The world today is full of cycles. There are stock market highs and lows, periods of good and bad weather even apparent cycles of good luck and bad luck. We hear about certain kinds of cycles every day “The Dow is up”, “We’re having a warming trend”, “The economy is down”. But while we commonly apply this thinking to certain areas of our life, it’s less common to think this way when we consider business processes that have longer cycles and aren’t typically considered repeatable.

Like most industries the Australian technology sector is facing a range of challenging structural shifts, such as climate change and convergence, amplified by the global credit crunch. However, the technology sectors resilience has seen itself weathering the storm, demonstrating the importance of the sector as a critical enabler of almost every other sector of the economy. Furthermore, the forces at work currently within the industry, while impacting existing business, models are creating new opportunities for growth in the sector and reflect the importance of continued support for the sector as a driver of growth in the Australian economy.

IT today finds itself at a crossroads, one that is defined by a plethora of innovative ideas and products. It’s where mobile meets human collaboration and “social networks”. It’s also about the “internet of thing” – armies of sensors and devices. It’s also about new products with funny names like wikis, fermocells, virtualization, big data, clouds, telemetry and so on, in other ways though some are still left in the “Dark Ages”. Many organisations do not have the funding to take advantage of IT enabled business innovations. This is because; anywhere between 60% to 80% of their current IT budgets are consumed by “utility computing” that is “keeping the lights on”, maintaining legacy software, renewing basic hardware and so on.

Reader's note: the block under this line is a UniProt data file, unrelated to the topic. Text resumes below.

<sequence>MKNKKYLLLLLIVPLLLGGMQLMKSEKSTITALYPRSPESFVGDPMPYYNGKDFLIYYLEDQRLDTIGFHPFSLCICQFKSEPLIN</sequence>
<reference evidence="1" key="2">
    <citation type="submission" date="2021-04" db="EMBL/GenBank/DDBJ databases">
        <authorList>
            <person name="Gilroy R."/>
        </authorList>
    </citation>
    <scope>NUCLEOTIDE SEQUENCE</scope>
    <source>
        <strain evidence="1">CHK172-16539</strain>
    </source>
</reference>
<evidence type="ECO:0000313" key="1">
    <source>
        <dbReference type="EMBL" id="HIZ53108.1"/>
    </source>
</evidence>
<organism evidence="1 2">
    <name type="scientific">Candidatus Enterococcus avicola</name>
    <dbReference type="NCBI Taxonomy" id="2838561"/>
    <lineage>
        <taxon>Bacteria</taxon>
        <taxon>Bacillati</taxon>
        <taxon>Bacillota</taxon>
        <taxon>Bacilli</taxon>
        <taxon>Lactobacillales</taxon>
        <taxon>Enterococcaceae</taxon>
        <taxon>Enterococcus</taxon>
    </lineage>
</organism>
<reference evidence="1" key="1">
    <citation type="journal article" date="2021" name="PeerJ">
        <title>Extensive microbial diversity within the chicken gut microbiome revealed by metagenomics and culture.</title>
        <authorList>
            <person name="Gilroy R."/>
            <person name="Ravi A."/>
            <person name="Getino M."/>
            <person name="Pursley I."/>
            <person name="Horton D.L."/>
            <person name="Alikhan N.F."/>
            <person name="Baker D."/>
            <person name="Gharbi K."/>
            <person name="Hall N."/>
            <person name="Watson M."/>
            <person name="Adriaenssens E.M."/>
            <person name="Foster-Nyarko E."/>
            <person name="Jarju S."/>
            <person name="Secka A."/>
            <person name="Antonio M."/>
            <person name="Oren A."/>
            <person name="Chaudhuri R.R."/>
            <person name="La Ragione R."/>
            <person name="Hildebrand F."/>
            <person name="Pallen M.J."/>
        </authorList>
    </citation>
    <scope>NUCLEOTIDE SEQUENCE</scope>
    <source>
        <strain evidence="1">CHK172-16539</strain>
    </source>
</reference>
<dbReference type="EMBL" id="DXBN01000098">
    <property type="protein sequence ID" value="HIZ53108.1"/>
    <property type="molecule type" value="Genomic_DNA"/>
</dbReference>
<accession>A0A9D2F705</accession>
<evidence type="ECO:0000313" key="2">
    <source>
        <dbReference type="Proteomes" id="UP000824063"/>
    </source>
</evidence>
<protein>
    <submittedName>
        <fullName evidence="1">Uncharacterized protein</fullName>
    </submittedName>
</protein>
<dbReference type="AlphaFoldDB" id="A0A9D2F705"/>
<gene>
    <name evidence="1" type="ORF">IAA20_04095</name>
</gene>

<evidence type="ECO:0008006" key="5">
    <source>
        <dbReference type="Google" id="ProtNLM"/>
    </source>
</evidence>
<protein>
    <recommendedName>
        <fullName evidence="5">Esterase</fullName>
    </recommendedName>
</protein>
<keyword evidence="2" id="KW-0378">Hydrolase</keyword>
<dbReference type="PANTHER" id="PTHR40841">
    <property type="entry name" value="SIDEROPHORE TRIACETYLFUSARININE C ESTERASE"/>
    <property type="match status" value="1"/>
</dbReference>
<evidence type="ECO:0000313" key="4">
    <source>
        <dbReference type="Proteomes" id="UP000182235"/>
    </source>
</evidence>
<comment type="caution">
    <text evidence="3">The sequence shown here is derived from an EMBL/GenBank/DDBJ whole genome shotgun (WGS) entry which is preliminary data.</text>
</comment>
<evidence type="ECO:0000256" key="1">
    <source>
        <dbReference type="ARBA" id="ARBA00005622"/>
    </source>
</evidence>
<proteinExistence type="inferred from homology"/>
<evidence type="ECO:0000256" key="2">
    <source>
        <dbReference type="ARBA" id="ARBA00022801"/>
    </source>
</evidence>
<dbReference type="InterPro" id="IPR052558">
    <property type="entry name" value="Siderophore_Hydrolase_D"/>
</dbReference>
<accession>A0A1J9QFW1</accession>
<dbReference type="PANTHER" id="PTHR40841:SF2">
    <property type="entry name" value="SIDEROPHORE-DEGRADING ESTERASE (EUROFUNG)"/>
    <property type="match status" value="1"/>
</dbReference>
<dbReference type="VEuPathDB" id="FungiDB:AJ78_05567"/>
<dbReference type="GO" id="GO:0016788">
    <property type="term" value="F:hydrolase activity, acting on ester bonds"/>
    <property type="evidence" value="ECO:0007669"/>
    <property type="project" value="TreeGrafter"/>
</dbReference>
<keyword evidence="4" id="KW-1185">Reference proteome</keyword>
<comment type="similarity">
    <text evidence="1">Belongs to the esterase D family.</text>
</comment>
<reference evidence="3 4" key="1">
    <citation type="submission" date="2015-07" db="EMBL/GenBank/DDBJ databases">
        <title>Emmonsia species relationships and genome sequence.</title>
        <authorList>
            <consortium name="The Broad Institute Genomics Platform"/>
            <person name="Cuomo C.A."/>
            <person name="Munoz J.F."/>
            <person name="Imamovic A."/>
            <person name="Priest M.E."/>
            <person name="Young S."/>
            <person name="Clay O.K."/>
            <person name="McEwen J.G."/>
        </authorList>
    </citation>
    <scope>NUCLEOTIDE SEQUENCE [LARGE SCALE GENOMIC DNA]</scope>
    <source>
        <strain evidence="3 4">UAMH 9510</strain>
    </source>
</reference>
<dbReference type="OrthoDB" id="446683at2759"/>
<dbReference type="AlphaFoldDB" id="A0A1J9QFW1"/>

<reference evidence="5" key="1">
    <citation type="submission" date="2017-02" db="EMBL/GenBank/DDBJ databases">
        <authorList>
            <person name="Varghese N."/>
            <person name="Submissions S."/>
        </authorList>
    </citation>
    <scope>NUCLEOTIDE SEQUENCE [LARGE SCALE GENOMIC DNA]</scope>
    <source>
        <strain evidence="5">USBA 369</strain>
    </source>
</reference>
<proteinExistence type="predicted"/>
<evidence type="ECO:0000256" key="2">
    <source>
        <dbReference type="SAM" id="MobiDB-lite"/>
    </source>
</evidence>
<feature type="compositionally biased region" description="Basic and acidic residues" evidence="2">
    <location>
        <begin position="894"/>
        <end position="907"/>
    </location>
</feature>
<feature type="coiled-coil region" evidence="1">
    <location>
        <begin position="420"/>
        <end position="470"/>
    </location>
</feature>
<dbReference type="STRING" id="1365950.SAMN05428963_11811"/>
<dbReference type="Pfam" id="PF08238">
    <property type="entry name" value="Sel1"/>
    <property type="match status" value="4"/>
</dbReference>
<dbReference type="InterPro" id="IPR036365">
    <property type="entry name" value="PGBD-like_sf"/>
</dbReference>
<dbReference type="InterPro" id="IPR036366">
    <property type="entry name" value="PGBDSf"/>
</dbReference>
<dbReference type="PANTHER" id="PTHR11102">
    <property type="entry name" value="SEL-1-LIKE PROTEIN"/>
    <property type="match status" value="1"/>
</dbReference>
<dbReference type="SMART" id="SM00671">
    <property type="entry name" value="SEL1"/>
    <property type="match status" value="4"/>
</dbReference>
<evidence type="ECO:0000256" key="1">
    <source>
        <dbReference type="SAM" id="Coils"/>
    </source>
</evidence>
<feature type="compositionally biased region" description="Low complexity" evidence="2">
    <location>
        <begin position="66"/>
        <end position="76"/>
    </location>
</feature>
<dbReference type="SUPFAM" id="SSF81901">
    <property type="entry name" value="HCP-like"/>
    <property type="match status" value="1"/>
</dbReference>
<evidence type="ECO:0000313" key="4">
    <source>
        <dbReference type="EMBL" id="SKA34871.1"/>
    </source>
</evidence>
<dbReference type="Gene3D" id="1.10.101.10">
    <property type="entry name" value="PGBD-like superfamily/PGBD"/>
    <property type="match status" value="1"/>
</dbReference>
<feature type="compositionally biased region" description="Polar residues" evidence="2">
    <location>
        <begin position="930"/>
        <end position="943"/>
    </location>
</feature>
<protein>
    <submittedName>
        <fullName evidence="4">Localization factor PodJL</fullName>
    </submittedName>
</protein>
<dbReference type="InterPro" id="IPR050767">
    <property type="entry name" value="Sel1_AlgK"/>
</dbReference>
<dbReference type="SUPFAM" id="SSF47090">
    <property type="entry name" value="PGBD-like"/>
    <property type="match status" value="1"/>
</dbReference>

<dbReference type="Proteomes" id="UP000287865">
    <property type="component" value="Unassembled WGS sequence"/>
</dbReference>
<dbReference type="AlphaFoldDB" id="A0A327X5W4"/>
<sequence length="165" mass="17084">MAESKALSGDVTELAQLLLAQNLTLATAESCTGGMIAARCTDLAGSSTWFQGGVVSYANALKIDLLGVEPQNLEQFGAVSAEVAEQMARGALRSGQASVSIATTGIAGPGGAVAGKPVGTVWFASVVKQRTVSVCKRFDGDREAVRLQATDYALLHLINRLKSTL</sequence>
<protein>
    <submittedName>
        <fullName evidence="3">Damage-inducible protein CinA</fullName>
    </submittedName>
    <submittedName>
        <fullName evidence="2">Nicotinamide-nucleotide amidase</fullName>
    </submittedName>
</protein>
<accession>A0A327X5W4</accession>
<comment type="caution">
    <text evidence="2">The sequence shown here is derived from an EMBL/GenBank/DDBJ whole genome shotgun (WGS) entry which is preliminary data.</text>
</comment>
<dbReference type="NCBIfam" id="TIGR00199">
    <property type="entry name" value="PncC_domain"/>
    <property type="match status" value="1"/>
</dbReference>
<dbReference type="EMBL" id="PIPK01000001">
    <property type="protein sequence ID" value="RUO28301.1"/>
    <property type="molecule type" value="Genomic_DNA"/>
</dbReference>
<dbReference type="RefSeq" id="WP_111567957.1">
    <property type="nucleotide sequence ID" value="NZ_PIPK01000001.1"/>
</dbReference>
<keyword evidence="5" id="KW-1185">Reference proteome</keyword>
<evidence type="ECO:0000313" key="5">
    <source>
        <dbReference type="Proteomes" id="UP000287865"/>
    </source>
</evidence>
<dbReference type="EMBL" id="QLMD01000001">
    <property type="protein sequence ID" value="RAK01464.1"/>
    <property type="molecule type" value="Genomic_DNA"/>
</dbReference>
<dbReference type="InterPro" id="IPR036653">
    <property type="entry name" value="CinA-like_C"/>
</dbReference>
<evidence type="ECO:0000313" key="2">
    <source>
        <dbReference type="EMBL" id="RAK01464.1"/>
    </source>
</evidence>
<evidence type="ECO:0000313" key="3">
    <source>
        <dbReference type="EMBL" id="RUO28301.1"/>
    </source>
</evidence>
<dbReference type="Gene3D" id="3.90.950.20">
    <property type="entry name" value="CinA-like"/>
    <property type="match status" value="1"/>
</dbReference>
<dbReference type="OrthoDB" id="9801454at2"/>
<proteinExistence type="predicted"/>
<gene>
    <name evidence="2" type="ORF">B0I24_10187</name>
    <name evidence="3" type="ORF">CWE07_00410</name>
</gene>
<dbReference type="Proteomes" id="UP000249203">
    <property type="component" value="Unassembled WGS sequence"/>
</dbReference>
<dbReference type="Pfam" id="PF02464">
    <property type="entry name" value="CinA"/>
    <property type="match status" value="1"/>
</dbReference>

The past 10 years have been game-changing for technology. Today’s technology connects people to information and to each other in completely new ways. We now take for granted the idea that information – a vast reservoir of connected information is available to us 24 hours a day, every day. Even as we debate the shape and direction of the resulting “information revolution”, we all sense the speed, scope and intensity of the changes it generates that are often transforming our underlying expectations – not only about economic productivity, but also about values of social solidarity, political identity and personal privacy and security.

The challenge for organisations in the future will not be based on the availability of technology, but rather on the management and utilization of the technology to drive business advantage. As the lines between business and technology continue to converge, we have to think about the preparedness of the next generation technology business leaders and whether they are equipped to effectively manage the complexities of business technology. Traditional academic institutions have been slow in moving to fuse curriculums resulting in a short supply of well rounded graduates from computer science programs.

No one would argue that smart, educated people with verbal and logical intelligence are a key factor in creating competitive advantage in organisations. Now is the time to exploit the next frontier of competitive advantage. As the world becomes increasingly wired together, people and relationships they forge will become the new source of competitive advantage.

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Len Rust

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